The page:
You’ve read our official Boar review for The Great Gatsby, now it’s time to see how the opinions have scattered for the rest of the Boar writers.
The Great Gatsby has always been a divisive bit of literature, and it seems that Baz Luhrmann’s adaptation of F. Scott Fitzgerald’s novel may well split opinions in the same way. Those who’ve seen Moulin Rouge will be familiar with Luhrmann’s frenetic style, which takes viewers on a breathless expedition through the excess of New York’s roaring twenties that leaves you reeling before we’ve even met Gatsby himself.
Some might be irked by the choice of a modern soundtrack here, but the bass-heavy hooks of Jay-Z and Co. manage to boost the film’s surreal edge while serving as an apt reminder that its themes of greed and materialism aren’t mere relics of the past. Tobey Maguire’s performance as narrator Nick Carraway is a little bland and much of the later dialogue grates, but ultimately this is a film that succeeds in replicating Fitzgerald’s rueful allegory of the American Dream.
The Great Gatsby serves as an excellent piece of cinema, whether you’re a geeky English student like me who has read it cover-to-cover umpteen times, or a total literature novice who hasn’t even heard of it before.
Director Baz Luhrmann interprets the novel very closely to the plot and emphasises the right lines, making the English geek in me jump up and down with glee. He also presents excellent awareness of space and location, making the difference between new money (West Egg) and old money (East Egg) very clear, and encourages the viewer to think about the morality issues between this new and old money.
The extravagance and idealism of the 1920s, with a hint of corruption, is encapsulated perfectly within the luxurious interior of Gatsby’s castle. Fireworks, drinks fountains and a dancing platform over his swimming pool drag the reader straight into the prohibition age. A haunting soundtrack, the highlights of which include its lead single, ‘Young and Beautiful’ by Lana Del Ray, and the echoing ‘Over the Love’ by Florence and the Machine, accompanies the stunning camerawork.
Tobey Maguire does an excellent job of retrospectively narrating the tale as Nick, conveying not only Gatsby’s obsession with Daisy effectively, but perhaps even more so Nick’s own obsession with Gatsby himself. Leonardo DiCaprio plays a brilliant version of Gatsby, beautifully portraying the everlasting hope to attain the green light and his weakness of never being able to move on from the past. This weakness ultimately leads Gatsby to his downfall leaving a poignant impression on the viewer’s mind.
“So we beat on, boats against the current, borne back ceaselessly into the past.” Those words are so ingrained in my brain I didn’t even have to look them up. As they appear at the end of Baz Luhrmann’s music video entitled The Great Gatsby, I found myself neither enchanted nor repelled.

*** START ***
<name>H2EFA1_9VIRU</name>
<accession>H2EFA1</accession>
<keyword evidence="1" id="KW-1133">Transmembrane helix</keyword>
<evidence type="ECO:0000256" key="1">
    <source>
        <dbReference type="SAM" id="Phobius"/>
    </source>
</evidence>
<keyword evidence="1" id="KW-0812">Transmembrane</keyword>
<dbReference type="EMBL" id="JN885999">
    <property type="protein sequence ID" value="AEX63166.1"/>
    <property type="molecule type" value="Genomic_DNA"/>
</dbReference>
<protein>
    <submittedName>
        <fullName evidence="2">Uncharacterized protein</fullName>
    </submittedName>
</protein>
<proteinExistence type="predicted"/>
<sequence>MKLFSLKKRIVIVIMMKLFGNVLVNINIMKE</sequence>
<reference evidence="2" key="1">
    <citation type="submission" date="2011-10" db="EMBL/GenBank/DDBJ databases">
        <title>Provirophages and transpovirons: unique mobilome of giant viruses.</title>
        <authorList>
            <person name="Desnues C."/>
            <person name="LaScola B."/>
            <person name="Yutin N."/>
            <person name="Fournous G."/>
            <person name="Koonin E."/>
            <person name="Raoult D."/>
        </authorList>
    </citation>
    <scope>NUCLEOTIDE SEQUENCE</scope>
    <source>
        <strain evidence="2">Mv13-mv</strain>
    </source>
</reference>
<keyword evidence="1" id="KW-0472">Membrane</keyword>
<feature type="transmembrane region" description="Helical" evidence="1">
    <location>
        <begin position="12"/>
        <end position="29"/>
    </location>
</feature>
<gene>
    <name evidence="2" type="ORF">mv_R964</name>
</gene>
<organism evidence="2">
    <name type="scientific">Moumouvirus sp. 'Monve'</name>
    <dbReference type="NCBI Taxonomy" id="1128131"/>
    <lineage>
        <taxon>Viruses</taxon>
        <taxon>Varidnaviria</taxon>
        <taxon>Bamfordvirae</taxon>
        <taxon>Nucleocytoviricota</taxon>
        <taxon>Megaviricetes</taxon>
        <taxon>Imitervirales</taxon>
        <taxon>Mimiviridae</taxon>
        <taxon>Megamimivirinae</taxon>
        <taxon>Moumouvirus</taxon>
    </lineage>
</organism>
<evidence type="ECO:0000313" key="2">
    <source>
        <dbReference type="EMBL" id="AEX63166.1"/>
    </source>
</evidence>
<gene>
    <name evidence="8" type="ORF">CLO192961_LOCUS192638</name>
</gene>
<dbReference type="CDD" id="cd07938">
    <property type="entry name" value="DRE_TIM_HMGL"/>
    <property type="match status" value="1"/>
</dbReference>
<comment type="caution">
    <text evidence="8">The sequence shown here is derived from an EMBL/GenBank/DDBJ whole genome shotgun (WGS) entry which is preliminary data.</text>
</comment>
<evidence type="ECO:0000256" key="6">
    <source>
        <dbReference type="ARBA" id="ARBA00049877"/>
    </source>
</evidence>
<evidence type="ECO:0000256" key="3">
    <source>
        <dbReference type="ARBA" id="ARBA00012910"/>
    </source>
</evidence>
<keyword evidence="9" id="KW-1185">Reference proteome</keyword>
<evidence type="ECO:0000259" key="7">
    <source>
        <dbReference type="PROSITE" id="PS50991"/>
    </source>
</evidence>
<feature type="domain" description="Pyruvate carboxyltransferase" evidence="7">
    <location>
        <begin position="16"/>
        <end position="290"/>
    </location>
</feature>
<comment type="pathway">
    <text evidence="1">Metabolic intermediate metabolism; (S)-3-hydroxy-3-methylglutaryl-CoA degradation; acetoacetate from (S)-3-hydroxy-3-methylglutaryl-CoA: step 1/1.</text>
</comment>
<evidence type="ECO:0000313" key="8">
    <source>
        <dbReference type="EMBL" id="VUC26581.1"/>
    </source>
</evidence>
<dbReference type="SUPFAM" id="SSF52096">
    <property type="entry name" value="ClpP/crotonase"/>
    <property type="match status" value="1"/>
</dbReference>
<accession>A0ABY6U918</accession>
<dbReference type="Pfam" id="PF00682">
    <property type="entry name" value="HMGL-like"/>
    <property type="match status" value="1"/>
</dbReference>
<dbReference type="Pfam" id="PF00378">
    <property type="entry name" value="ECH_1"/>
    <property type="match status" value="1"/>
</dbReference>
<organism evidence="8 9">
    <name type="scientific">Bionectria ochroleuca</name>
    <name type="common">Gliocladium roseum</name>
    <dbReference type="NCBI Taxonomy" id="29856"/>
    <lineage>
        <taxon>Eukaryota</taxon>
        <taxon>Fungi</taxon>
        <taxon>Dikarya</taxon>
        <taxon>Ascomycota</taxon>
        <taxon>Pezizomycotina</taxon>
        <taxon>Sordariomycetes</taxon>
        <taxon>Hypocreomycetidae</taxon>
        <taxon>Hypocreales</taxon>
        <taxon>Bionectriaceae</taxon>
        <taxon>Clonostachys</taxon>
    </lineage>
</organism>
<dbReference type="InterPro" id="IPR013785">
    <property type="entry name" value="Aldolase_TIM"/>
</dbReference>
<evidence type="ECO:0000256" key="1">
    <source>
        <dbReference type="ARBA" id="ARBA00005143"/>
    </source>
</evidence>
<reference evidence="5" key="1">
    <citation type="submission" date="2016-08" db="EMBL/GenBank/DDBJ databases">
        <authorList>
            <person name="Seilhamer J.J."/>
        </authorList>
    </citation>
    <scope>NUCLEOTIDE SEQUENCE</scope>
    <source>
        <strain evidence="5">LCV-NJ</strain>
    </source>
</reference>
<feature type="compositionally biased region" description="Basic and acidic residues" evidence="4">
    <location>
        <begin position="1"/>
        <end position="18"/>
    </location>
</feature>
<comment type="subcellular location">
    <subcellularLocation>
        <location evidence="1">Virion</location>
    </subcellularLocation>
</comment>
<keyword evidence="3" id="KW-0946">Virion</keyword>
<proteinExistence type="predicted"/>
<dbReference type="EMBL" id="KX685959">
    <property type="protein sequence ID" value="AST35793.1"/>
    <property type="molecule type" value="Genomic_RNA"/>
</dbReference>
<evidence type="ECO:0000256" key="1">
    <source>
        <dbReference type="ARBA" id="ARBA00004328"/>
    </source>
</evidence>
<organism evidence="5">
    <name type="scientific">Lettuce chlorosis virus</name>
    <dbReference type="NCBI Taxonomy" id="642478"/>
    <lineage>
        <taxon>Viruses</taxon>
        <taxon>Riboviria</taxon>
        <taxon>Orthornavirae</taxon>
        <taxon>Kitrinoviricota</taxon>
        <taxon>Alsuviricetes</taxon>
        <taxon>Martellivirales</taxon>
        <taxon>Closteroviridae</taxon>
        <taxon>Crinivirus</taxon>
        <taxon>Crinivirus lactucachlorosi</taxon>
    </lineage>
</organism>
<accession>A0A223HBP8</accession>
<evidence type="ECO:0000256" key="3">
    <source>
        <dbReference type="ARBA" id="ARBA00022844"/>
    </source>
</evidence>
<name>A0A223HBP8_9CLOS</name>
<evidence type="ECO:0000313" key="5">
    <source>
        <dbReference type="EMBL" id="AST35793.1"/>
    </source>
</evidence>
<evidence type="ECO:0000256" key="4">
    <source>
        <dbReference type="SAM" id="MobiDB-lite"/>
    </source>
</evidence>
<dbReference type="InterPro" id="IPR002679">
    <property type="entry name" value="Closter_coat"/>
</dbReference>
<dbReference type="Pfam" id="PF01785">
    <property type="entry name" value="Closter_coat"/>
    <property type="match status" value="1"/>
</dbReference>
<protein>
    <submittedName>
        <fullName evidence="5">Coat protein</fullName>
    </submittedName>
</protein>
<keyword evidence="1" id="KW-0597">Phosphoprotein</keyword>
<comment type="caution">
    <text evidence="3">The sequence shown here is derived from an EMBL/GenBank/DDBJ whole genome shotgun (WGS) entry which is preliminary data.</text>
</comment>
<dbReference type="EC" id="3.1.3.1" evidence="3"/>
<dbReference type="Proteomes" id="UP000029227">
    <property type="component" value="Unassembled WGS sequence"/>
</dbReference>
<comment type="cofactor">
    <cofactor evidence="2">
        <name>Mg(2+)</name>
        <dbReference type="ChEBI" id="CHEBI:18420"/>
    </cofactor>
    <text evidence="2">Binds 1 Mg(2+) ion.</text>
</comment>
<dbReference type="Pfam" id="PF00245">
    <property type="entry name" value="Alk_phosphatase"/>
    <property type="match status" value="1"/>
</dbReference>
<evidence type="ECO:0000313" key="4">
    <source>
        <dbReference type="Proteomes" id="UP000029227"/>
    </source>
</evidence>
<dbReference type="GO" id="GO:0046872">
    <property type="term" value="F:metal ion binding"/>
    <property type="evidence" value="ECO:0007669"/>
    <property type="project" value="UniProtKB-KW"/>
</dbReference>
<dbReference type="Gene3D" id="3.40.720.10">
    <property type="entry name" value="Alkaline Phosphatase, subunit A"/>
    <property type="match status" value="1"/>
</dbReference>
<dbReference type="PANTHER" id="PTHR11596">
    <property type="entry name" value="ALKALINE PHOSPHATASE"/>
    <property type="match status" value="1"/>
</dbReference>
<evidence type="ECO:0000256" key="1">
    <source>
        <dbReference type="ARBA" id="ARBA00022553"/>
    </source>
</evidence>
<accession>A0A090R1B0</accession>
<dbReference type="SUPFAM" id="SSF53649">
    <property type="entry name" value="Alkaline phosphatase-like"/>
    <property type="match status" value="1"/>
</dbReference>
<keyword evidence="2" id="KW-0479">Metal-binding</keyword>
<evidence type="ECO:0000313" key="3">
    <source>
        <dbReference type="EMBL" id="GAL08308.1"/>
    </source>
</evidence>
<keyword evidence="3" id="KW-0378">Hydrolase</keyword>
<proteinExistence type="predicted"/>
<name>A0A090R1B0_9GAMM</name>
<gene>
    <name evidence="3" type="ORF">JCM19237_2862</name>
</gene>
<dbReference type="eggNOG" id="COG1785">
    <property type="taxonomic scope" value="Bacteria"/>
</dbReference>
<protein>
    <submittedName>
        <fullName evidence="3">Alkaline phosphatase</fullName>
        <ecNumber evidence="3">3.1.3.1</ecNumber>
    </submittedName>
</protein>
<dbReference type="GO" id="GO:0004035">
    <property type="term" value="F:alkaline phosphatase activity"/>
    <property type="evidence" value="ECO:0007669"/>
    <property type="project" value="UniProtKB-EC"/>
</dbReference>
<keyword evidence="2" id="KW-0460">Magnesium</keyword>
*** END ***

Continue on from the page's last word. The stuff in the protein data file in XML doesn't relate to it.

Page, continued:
The main problem with Luhrmann’s direction is his inability to just let a scene play itself. He has at his disposal possibly the greatest living actor of his generation. Leonardo Di Caprio is fantastic and plays the role with great authority and power. This adaptation could have been much more successful if Luhrmann had slowed the pace and built up the story slowly. However he incessantly cuts the shot and plays music over everything. This is not necessarily a bad thing, and makes the film fiery and exciting, especially married to Jay-Z’s upbeat soundtrack. Although in the process, all of the subtlety, irony, and ambiguity of the novel has died, and what we are left with is a simple summary of the novel. Every time the ‘green light’ is mentioned, the camera cuts to the Green Light; the film likes to visually explain everything when sometimes it’s more satisfying to be the mediator between the signifier and the signified. It seems that Baz Luhrmann is not the great postmodern auteur some claim he is, but still a very talented director who sacrifices deepness over superficial camera tricks. He is a student more obsessed with writing elaborate sentences than actually writing a meaningful essay.
With its supreme vistas of decadent extravagance, as the party breaks into raucous swing to the accompaniment of modern dubstep, the new Gatbsy film errs on the side of the unreal. But perhaps that’s appropriate; after all, it was in the same era that T.S.Eliot was penning the phrase ‘unreal city’ for The Waste Land.
For me, the overtly creative cuts with flurries of petals and the frequent, almost post-apocalyptic seeming pan shots foregrounding the Valley of Ashes in front of the Big City, were playing with cinema in a way that jarred with the beauty of the story. The scenes that were touching were those in the small spaces: the first time Daisy and Gatsby meet again, and the close, claustrophobic scene at the hotel, in which DiCaprio excels in building the explosion of tension. In conclusion, the personal was often lost for the prioritisation of the grandly cinematic.